And they’re off!
Cyclists can now start pedaling through some Kings County intersections 10 seconds before the drivers next to them, city transit leaders announced this week at one of those junctures in Boerum Hill. The head start, which already exists for pedestrians at more than 2,000 crosswalks across the five boroughs, makes it safer for bike riders because it allows motorists to see them before they put pedal to metal, according to a local civic guru.
“It allows someone on a bike to get into a driver’s field of vision,” said Eric McClure, the head of Community Board 6’s Transportation Committee, who also runs the street-safety group StreetsPAC. “Just a significant improvement — gives pedestrians and bikers time before drivers head out.”
The Department of Transportation is installing “cyclists use pedestrian signal” signs at 19 Kings County intersections — including at Atlantic Avenue and Smith Street and along Fourth Avenue at Dean, 18th, 19th, 21st, 29th, 30th, 35th, 36th, 37th, 38th, 40th, 41st, 42nd, 43rd, 46th, 59th, 62nd, and 63rd streets — where the head starts, or so-called Leading Pedestrian Intervals, are already available to those traversing the pavement on foot. At these intersections, the walk signal for pedestrians appears seven-to-11-seconds before a red light turns green, allowing people to move before vehicle traffic starts driving in the same direction.
The Brooklyn signs giving cyclists that same advantage are among a total of 50 being rolled out at junctures across the city as part of a seven-month pilot program announced on Tuesday, during which Transportation Department bigwigs will collect data they will then use to formulate more permanent traffic-flow fixes, according to the head of the agency’s bicycle and pedestrian programs.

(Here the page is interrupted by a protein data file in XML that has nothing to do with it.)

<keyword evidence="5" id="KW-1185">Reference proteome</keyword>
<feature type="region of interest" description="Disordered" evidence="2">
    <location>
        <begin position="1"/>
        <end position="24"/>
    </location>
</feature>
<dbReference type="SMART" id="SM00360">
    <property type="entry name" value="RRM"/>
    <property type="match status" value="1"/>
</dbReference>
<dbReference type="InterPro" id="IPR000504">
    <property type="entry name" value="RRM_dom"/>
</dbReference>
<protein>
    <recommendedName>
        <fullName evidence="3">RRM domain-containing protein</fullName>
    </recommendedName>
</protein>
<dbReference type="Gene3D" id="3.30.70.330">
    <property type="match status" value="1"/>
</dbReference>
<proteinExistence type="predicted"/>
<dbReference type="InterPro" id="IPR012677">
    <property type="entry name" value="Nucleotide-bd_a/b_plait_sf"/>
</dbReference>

“We will be watching the results closely, and measuring the various impacts of the pilot to determine next steps,” said Sean Quinn.
And some statistics already prove a head start can save a life — a 2016 study found the number of fatalities dropped by more than half at intersections equipped with leading-pedestrian intervals, according to the Transportation Department, which still requires two-wheelers to yield to people on two feet in any crosswalk.
In 2017, 22 people suffered injuries in crashes at the Kings County intersections in the pilot program, five of whom were pedestrians or cyclists, according to data from the city’s Vision Zero initiative.
The Transportation Department is bringing the head starts for cyclists on Fourth Avenue as it begins to install long-awaited bike lanes on a Park Slope–to–Bay Ridge stretch of the road — from 65th Street to Atlantic Avenue in both directions — this spring.
And a local councilman — whose district includes many of the Fourth Avenue intersections where cyclists can start pedaling before motorists pump the gas, and is known to ride local streets on his own two-wheeler — cheered the launch of the program as the start of a process that he hopes will end with leading-pedestrian intervals for pedal pushers at crossings citywide.
“As an avid bike rider, I understand the dangers of bicycling in New York City, especially at intersections,” said Councilman Carlos Menchaca (D–Sunset Park), who in 2016 introduced now-stalled legislation to create similar head starts for bikers across the city. “This pilot program is a good step in the right direction. I look forward to hopefully having LPIs for bicyclists implemented permanently in New York City.”